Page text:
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  1. Vol. 22 No. 1, p. 134-139
     
    Received: Mar 16, 1981
    Published: Jan, 1982


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doi:10.2135/cropsci1982.0011183X002200010031x

Relation of Cotton Growth and Yield to Minimum Leaf Water Potential1

  1. D. W. Grimes and
  2. H. Yamada2

Abstract

Abstract

Field studies were conducted over a 3 year period in the San Joaquin Valley of California to define the associations between minimum or midday leaf water potential (ψ1)and cotton (Gossypium hirsutum L.) growth parameters, mainstem elongation and fiber growth, and to evaluate the suitability of using minimum (ψ1) as an index for irrigation scheduling. Locations on two soils, differing widely in water retention and transmission properties, were maintained for two of the test years.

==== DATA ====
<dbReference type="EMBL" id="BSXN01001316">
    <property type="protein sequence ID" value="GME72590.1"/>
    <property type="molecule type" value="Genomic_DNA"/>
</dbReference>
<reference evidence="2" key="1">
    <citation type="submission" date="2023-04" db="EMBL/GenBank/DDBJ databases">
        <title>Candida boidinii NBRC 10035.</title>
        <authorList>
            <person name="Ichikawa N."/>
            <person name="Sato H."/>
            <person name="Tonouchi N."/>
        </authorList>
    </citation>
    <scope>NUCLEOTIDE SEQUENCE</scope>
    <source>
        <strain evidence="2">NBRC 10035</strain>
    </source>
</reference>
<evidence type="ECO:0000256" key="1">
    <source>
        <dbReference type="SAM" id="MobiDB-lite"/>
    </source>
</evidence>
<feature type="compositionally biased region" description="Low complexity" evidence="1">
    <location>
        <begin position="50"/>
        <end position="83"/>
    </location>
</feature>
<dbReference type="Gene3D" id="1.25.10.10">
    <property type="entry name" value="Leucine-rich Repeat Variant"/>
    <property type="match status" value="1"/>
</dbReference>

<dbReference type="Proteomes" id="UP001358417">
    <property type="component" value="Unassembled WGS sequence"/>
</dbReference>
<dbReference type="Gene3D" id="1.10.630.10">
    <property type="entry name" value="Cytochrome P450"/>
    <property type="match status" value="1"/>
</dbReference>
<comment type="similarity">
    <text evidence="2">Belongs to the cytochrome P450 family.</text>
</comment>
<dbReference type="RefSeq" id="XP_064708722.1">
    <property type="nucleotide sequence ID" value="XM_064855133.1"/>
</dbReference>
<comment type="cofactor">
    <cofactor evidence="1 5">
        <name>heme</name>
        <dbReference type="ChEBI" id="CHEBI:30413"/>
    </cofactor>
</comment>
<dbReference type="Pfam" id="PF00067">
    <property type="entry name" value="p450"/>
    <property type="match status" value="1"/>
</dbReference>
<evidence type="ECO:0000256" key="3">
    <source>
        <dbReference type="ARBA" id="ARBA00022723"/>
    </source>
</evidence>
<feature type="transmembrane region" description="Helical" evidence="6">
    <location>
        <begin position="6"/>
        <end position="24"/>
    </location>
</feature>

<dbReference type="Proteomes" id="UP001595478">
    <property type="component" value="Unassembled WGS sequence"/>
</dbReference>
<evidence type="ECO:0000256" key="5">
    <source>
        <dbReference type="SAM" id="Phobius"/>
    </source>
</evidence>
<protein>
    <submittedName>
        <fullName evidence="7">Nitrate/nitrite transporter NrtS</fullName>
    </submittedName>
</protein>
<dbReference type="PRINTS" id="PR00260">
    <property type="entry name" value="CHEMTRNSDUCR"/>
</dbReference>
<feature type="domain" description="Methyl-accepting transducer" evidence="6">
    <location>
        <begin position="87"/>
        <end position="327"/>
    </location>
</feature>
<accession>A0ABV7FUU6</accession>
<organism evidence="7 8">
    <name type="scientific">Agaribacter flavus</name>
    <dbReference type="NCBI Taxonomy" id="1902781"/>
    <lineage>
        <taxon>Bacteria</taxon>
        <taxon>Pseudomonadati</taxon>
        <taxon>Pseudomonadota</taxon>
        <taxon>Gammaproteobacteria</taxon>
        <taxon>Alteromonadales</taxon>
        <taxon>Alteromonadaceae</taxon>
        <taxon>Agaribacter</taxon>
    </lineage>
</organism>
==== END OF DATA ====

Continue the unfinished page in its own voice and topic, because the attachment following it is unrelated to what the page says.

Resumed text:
Mainstem elongation (EL) was greatest after stress was alleviated by irrigation. EL (cm/day) was reduced linearly as minimum (ψ1) (bars) declined; the function EL = 5.08 + 0.200(ψ1) was derived from available observations. Mainstem elongation essentially stopped when minimum (ψ1) dropped to −24 bars. Fiber growth (elongation and weight increase) proceeded unchecked until (ψ1)reached -27 to -28 bars, when the growth rate decreased markedly, indicating that fiber growth is probably a preferred sink at high stress levels.

Minimum (ψ1)declined linearly with time following irrigation. High yields were obtained when minimum (ψ1)was allowed to decline to about -19 bars before irrigating. Any response resulting from differential conditioning, from prior water stress, was not sufficient to detract from the usefulness of minimum (ψ1) as an index for scheduling irrigation.

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